Wednesday, March 15, 2017

March 1917 - 100 Years Ago in "That Thriving Town"

One hundred years ago this month in Bovina saw several deaths, including a death due to tuberculosis of the spine of a 47 year old woman and the passing of two Civil War veterans.

March 2, 1917
·         The last number of the lecture course will [be] given on Tuesday evening, March 6.
·         Mr. and Mrs. David Worden and children, of Pipestone, Minnesota, are visiting relatives in town.
·         Harold Aitken has his head bandaged as a result of being bitten on the ear by Dr. Whitcomb’s horse.
·         Miss Mary Thomson entertained eight of her lady friends at dinner at the home of her brother, Elliott Thomson.
·         John Benjamin has moved from the Denny Hughes house to the rooms in the old Stott cooper shop building, vacated by Hala Travis.
·         Saturday night as Mr. and Mrs. Chauncey McFarland and her mother, Mrs. Anna Ruff, were returning home the cutter upset and Mrs. Ruff had her hip dislocated.
·         Mrs John A. Russell has sold her farm up Pink street to Stephen Shlabowski, who purchases the place for his son.  The place has not been occupied for several years.

March 9, 1917
·         Mrs. William S. Thomson is in poor health.
·         Dr. J.D. Frisbee, the Andes dentist, will be here Thursday, March 15.
·         Mrs. John Oliver, who has been with her daughter, Mrs. Harry Martin in Harpersfield for some time, has returned to Bovina.
·         Mrs. Robert G. Thomson, who underwent an operation in New York January 29, expects to come home about the first of April.
·         H.A. Ayres, butter maker at the Center creamery, has moved from the Michael Dickson place up Pink Street to Mrs Addie Russell’s house (the Richard Smith place) in the village.

March 16, 1917
·         Robert G. Thomson, whose auto was in the recent garage fire at Delhi, has brought home the remains.
·         The older students of the Center school made John Armstrong a surprise visit at his home Monday.
·         The boys are very much interested in a wireless telegraph station being installed by Postmaster Dickson.
·         It is reported that Frank Miller has purchased of Mrs. W.R. Miller, the small farm, known as the Chas Palmer place at the Center.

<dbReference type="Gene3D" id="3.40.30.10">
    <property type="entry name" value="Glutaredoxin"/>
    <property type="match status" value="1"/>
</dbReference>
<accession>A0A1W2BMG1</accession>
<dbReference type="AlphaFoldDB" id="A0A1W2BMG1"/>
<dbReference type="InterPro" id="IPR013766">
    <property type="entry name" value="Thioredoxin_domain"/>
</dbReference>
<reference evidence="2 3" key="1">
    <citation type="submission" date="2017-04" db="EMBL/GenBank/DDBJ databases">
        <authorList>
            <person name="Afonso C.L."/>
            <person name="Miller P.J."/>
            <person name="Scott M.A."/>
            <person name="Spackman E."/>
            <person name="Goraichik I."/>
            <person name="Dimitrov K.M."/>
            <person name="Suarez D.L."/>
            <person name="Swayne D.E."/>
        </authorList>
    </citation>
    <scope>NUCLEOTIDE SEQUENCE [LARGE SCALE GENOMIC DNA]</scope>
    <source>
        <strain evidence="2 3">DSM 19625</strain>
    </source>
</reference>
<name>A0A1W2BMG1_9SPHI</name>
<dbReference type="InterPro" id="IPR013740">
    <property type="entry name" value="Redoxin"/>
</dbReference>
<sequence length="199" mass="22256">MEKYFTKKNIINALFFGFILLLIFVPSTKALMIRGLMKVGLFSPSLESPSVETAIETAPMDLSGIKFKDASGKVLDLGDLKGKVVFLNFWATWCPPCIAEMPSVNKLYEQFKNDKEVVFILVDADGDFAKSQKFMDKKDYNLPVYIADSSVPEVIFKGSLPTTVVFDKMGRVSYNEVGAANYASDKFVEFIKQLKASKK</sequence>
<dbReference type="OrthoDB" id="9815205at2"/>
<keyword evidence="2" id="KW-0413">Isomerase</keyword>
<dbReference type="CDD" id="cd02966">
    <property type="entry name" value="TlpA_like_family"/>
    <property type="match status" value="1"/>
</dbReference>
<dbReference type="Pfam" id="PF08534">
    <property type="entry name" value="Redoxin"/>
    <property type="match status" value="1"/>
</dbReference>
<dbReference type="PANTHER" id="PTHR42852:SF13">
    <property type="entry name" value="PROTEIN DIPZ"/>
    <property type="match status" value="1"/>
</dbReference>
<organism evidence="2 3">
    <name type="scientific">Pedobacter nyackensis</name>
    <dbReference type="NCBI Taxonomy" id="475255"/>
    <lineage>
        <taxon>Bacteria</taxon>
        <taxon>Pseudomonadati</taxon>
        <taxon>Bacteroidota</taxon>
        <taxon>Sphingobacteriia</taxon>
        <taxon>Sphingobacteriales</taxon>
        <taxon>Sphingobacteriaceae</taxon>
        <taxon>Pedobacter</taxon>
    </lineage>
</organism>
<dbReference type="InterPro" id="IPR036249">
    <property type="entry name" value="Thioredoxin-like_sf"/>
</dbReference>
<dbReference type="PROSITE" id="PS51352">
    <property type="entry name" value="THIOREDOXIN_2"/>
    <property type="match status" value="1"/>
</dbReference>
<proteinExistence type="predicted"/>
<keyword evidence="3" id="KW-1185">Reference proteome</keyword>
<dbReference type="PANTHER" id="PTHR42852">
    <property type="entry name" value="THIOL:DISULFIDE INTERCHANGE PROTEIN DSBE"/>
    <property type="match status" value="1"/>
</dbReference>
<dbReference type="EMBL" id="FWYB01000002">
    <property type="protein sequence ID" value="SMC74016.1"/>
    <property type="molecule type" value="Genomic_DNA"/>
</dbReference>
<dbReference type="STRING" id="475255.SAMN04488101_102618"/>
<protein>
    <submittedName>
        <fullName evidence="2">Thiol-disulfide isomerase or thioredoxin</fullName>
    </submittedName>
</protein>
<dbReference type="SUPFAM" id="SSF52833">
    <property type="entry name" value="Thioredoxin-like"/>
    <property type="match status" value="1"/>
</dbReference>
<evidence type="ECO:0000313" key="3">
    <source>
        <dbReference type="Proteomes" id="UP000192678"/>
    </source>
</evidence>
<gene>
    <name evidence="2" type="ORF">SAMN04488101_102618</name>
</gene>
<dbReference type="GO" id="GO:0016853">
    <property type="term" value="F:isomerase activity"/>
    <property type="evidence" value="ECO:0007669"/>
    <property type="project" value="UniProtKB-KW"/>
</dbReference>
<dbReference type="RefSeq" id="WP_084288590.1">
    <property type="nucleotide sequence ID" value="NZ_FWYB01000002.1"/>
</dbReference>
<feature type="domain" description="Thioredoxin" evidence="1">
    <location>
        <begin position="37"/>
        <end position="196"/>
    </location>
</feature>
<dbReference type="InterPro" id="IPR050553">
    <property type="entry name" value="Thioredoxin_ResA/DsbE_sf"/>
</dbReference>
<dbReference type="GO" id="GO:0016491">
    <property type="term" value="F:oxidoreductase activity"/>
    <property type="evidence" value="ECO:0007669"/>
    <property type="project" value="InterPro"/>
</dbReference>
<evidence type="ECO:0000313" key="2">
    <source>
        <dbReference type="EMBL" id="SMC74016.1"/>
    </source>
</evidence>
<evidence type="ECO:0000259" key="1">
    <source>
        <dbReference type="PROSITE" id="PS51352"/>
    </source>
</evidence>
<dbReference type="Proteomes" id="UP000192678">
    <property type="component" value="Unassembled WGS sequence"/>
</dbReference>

·         Mrs. William J. Story gave a party last Thursday to a number of young girls in honor of Miss Wilma Doig, of Gunnison, Colorado.
·         Mr. and Mrs. Frank Coulter went to New York this week, where Mr. Coulter will undergo an operation for a bad case of varicose veins.
·         John A. Irvine, up Coulter Brook, who for several years has lighted his house and barn with acetylene gas, will have that system taken out and is having a Delco electric lighting plant installed.
·         Mr. and Mrs. William J. Doig and daughter, of Colorado, who have been here for several weeks, went to Delancey Monday for a visit with her brother, William Sloan, and Mrs. Doig will visit New York before their return to their western home.

The Harvest of the Reaper
Mrs. William S. Thomson died at her home on Coulter Brook about 3 o’clock Friday morning, March 9, having been in poor health for several months.  The cause of death is given as tuberculosis of the spine.  She was the only daughter of Sloan Archibald and was born in Bovina on April 24, 1870, and had always resided in the town of Bovina.  She is survived by her husband and two sons, Ralph, in Watertown and Archibald, at Walton, and one daughter at home; also her father and one brother, Russell Archibald of Delhi.  The funeral was held Monday with interment in the Center cemetery.

March 23, 1917